Putting $\alpha =\beta$ in (7.11) or in (7.12), we obtain

\begin{equation*} \int_{0}^{\infty }\frac{ \ dx}{\{\Gamma (\alpha +x)\Gamma (\alpha -x)\}^2} =\frac{\Gamma(4\alpha -3 )}{2\{\Gamma(2\alpha -1 )\}^4},\tag{7.13} \end{equation*}
if $R(\alpha )>\frac{3}{4}$. Suppose again that $l=1, n=\pi$, and $\alpha +\delta =\beta +\gamma$. Then (6.11) reduces to $$\frac{e^{\frac{1}{2}i\pi (\beta -\alpha )}} {\pi \Gamma (\alpha +\beta -1)\Gamma (\gamma +\delta -1)}\int_{0}^{\frac{1}{2}\pi }\left (2\sin z \right )^{\alpha +\beta -2}(2\cos z)^{\gamma +\delta -2} dz.$$ Hence we see that
\begin{equation*} \int_{-\infty}^{\infty }\frac{e^{\pm i\pi x} \ dx}{\Gamma (\alpha +x)\Gamma (\beta -x)\Gamma (\gamma+x)\Gamma (\delta -x)} =\frac{e^{\pm \frac{1}{2}i\pi (\beta -\alpha )}}{2\Gamma\left \{\half (\alpha +\beta)\right \}\Gamma\left \{\half (\gamma +\delta)\right \}\Gamma(\alpha+\delta -1 )},\tag{7.2} \end{equation*}
if $\alpha +\delta =\beta +\gamma$ and $R(\alpha +\beta +\gamma +\delta )>2$. In particular
\begin{equation*} \int_{-\infty}^{\infty }\frac{e^{\pm i\pi x}}{\{\Gamma (\alpha +x)\Gamma (\beta -x)\}^2} \ dx =\frac{e^{\pm \frac{1}{2}i\pi (\beta -\alpha )}}{2\Gamma(\alpha+\beta -1 )\left [\Gamma\left \{\half (\alpha +\beta)\right \}\right ]^2},\tag{7.21} \end{equation*}
if $R(\alpha +\beta )>1$, and
\begin{equation*} \int_{0}^{\infty }\frac{\cos \pi x}{\{\Gamma (\alpha +x)\Gamma (\alpha -x)\}^2} \ dx =\frac{1}{4\Gamma(2\alpha -1 )\left \{\Gamma (\alpha )\right \}^2},\tag{7.22} \end{equation*}
if $R(\alpha )>\frac{1}{2}$.

8. It follows from (6.2), (7.1), and (7.2) that, if $$\phi (z)=\sum_{-\infty }^{\infty }c_{2\nu }z^{2\nu },\quad \psi (z) = \sum_{-\infty }^{\infty }c_{2\nu +1}z^{2\nu +1},$$ the series being convergent when $|z|=1$, then

\begin{align*} & \int_{-\infty}^{\infty }\frac{\phi (e^{i\pi x})}{\Gamma (\alpha +x)\Gamma (\beta -x)\Gamma (\gamma+x)\Gamma (\delta -x)} \ dx \\ &\qquad\qquad =\frac{c_0\Gamma(\alpha +\beta +\gamma +\delta -3 )}{\Gamma(\alpha +\beta -1 )\Gamma(\beta +\gamma -1 )\Gamma(\gamma +\delta -1 )\Gamma(\delta +\alpha -1 )},\tag{8.1} \end{align*}
provided that (i) $R(\alpha +\beta +\gamma +\delta )>3$ or (ii) $R(\alpha +\beta +\gamma +\delta )>2$ and $$c_2e^{i\pi (\beta +\delta )}+c_{-2}e^{-i\pi (\beta +\delta )} =2c_0\cos \pi (\beta -\delta ),$$ $$c_2e^{-i\pi (\alpha +\gamma )}+c_{-2}e^{i\pi (\alpha +\gamma )} =2c_0\cos \pi (\alpha -\gamma );$$ and that
\begin{align*} & \int_{-\infty}^{\infty }\frac{\psi (e^{i\pi x})}{\Gamma (\alpha +x)\Gamma (\beta -x)\Gamma (\gamma+x)\Gamma (\delta -x)} \ dx \\ &\qquad\qquad =\frac{c_1e^{\frac{1}{2}i\pi (\beta -\alpha )}+c_{-1}e^{-\frac{1}{2}i\pi (\beta -\alpha )} }{2\Gamma\left \{\half (\alpha +\beta)\right \}\Gamma\left \{\half (\gamma +\delta)\right \}\Gamma(\alpha+\delta -1 ) },\tag{8.2} \end{align*}
provided that $\alpha +\delta =\beta +\gamma$ and $R(\alpha +\beta +\gamma +\delta )>2$.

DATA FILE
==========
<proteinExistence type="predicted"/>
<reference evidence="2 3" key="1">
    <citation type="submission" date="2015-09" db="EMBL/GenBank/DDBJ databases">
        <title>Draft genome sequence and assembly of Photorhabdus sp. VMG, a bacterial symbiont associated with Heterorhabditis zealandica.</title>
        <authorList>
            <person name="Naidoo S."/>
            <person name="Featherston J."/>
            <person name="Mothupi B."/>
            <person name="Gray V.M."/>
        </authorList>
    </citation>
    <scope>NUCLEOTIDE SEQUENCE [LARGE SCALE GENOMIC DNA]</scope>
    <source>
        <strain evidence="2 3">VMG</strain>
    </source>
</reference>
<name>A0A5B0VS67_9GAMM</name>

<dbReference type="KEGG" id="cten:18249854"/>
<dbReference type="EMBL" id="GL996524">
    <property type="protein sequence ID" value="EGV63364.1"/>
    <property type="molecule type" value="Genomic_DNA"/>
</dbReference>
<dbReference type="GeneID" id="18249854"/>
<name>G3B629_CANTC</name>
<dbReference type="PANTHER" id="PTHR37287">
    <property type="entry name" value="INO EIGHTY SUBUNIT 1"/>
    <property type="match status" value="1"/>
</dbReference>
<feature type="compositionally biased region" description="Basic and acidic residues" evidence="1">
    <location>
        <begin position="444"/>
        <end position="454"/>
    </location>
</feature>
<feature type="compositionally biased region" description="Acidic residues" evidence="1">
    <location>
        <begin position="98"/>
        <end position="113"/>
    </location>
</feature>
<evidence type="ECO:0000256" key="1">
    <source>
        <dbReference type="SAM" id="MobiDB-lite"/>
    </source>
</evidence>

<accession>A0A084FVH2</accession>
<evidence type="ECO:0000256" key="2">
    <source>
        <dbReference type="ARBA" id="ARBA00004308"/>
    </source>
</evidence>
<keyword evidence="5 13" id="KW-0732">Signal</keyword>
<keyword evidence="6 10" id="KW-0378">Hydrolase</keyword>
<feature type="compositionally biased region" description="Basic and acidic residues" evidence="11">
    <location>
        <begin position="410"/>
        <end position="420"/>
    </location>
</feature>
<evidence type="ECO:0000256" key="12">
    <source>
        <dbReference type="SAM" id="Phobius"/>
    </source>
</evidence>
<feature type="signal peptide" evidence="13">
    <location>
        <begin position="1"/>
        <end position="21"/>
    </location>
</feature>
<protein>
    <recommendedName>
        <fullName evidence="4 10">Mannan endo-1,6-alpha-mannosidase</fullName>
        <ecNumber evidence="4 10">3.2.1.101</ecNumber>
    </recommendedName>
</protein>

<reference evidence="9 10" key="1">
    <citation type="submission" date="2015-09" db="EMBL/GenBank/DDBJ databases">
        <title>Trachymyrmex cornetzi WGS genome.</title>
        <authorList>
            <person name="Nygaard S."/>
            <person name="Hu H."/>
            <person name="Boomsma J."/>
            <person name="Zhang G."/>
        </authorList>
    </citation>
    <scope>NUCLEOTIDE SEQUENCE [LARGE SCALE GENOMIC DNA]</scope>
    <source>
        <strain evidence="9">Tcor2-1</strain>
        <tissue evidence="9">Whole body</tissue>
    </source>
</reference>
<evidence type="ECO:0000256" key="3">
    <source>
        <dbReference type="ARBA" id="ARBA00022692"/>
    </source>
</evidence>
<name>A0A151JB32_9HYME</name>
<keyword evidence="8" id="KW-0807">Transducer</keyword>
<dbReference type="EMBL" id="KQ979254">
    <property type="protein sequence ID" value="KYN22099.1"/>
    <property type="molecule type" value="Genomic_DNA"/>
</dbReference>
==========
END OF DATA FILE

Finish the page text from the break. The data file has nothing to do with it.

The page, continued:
If $\alpha +\delta -\beta -\gamma$ is an integer other than zero, it is possible to evaluate the integrals (7.2) and (8.2) in finite terms, but not as a single term.

The following integrals can be evaluated as a single term, with the help of (8.1) and (8.2), whenever they are convergent:

\begin{equation*} \int_{-\infty }^{\infty }\frac{\Gamma (\delta +x)e^{inx}}{\Gamma (\alpha +x)\Gamma (\beta -x)\Gamma (\gamma +x)} \ dx,\tag{8.3} \end{equation*}
where (i) $n$ is an odd multiple of $\pi$, or (ii) $n$ is an even multiple of $\pi$ and $\alpha +1=\beta +\gamma +\delta$;
\begin{equation*} \int_{-\infty }^{\infty }\frac{\Gamma (\gamma +x)\Gamma (\delta \pm x)}{\Gamma (\alpha +x)\Gamma (\beta \pm x)}e^{inx} \ dx,\tag{8.4} \end{equation*}
where (i) $n$ is an even multiple of $\pi$, or (ii) $n$ is an odd multiple of $\pi$ and $\alpha +\delta =\beta +\gamma$;
\begin{equation*} \int_{-\infty }^{\infty }\frac{\Gamma (\beta + x)\Gamma (\gamma -x)\Gamma (\delta +x)}{\Gamma (\alpha +x)}e^{inx} \ dx,\tag{8.5} \end{equation*}
where (i) $n$ is an odd multiple of $\pi$, or (ii) $n$ is an even multiple of $\pi$ and $\alpha +\beta +\gamma =1+\delta$;
\begin{equation*} \int_{-\infty }^{\infty }\Gamma (\alpha +x)\Gamma (\beta - x)\Gamma (\gamma +x)\Gamma (\delta -x)e^{inx} \ dx,\tag{8.6} \end{equation*}
where (i) $n$ is an even multiple of $\pi$, or (ii) $n$ is an odd multiple of $\pi$ and $\alpha +\delta =\beta +\gamma$. Thus for instance, if $\delta$ is not real, $\alpha +1=\beta +\gamma +\delta$, and $R(\alpha +\beta +\gamma -\delta )>1$, then
\begin{equation*} \int_{-\infty }^{\infty }\frac{\Gamma (\delta +x)}{\Gamma (\alpha +x)\Gamma (\beta -x)\Gamma (\gamma +x)} \ dx =\frac{\pi e^{\pm \frac{1}{2}i\pi (\delta -\gamma )}}{\Gamma (\alpha -\delta )\Gamma \left \{\half (\alpha +\beta )\right \}\Gamma \left \{\half (\gamma -\delta +1 )\right \}},\tag{8.31} \end{equation*}
according as $I(\delta )$ is positive or negative; and if $\gamma$ and $\delta$ are not real and $R(\alpha +\beta -\gamma -\delta )>1$, then